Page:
Homeschool Transcripts: The Difference Between “Official” and “Accredited”
Is there a difference between an “accredited” and an “official” homeschool transcript? Sometimes public schools will insist homeschoolers produce an accredited transcript if they want to access any of the public school programs (for example, sports.) But getting a transcript accredited can be expensive! Some school districts charge over $50 per credit to review a transcript.
Homeschoolers in this situation have to assess whether it is worth the $300 - $400 to get their transcript reviewed by the public school or an accreditation agency.
If you don't want to "mix it up" with the public schools, you may never need to get your transcript accredited — even if you plan to go to college. Colleges are much less particular about accredited transcripts than public high schools are. The reason is that universities must assess every student who applies, whether or not they come with an accredited transcript. In addition, many public high schools are not accredited and colleges are used to reviewing applicants from those schools. Universities generally treat homeschoolers exactly like they would a public school student coming from a non-accredited school.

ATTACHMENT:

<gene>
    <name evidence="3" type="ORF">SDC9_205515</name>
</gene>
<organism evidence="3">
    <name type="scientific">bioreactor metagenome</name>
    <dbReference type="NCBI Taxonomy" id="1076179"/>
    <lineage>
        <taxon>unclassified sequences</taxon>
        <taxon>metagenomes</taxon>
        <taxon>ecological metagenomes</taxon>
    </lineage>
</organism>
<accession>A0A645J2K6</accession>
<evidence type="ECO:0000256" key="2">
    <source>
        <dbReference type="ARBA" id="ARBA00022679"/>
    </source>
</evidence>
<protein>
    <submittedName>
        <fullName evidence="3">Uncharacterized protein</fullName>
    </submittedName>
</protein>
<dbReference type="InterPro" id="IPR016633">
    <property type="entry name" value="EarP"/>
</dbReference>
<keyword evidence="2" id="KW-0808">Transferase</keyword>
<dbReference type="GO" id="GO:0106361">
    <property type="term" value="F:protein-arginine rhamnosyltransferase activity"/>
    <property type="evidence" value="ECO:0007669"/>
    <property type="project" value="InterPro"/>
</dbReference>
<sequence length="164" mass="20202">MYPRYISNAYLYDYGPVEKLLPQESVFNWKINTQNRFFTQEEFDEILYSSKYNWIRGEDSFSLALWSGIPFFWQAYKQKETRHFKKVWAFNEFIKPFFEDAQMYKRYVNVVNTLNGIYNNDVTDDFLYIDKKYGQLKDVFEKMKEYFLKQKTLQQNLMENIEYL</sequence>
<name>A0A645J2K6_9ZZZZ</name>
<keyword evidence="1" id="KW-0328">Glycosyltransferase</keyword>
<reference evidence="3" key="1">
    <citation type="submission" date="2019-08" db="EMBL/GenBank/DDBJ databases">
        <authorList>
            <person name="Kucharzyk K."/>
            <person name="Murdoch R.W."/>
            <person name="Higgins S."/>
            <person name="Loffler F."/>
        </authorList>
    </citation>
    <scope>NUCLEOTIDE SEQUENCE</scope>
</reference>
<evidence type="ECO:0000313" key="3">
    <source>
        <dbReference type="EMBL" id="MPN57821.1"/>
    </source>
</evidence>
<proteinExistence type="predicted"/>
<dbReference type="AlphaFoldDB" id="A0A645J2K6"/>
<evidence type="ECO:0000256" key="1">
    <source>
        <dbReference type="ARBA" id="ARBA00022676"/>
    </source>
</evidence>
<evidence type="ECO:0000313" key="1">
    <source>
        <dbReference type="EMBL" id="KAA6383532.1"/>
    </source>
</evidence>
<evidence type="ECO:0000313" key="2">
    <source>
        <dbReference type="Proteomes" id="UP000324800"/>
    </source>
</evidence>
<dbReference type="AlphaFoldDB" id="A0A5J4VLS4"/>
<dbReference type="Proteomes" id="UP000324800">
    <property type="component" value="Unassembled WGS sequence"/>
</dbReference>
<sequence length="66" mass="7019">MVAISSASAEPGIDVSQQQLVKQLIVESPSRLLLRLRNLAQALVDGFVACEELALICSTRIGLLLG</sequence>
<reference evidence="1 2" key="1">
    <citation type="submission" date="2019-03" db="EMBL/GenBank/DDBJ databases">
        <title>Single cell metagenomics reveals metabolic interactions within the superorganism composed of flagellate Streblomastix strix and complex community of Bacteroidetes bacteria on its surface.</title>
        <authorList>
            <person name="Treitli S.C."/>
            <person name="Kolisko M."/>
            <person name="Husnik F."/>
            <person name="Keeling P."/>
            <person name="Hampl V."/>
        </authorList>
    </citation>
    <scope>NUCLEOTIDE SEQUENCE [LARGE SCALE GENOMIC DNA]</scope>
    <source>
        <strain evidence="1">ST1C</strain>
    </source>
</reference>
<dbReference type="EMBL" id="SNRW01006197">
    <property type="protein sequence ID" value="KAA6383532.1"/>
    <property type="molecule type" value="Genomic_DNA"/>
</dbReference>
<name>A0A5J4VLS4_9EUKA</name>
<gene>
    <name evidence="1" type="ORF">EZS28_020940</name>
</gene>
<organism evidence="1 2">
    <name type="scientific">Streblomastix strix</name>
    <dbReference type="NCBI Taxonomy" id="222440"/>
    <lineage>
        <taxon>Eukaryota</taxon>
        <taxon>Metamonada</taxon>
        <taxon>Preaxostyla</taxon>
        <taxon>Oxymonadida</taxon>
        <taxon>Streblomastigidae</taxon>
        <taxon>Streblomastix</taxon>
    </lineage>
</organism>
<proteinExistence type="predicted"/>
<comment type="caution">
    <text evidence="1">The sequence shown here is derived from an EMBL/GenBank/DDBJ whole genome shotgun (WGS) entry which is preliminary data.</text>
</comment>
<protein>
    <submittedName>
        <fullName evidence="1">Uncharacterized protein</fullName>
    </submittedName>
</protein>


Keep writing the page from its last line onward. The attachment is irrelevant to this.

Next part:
While independent homeschool transcripts are generally not accredited, they ARE official. Accredited transcripts are provided by certified programs, which independent homeschoolers aren't. (Please note: a certified program is not necessarily better than your independent homeschool program.)
There are other programs that can accredit your transcript. North Atlantic Regional High School (NARHS), Family Academy, Clonlara…. and others I’m sure. They are usually about $50-$100 per credit. It adds up quickly, and it can be VERY expensive in the long run. At one point I calculated that a whole 4-year high school would be $2000-$5000 just for a piece of paper that says “accredited.” It wasn’t worth it to me and apparently didn’t matter too much to the universities we applied to. They gave us two four-year full tuition scholarships based on my “mommy-made” official transcripts. The accreditation agencies make a lot of money this way, though.
Accreditation programs generally come with some strings attached. You have to enroll with them, and use their curriculum and programs. So if you are facing an obstinate public school, try to replicate the desired experience in a way that allows you to homeschool independently without giving away your flexibility to homeschool your child the way that fits.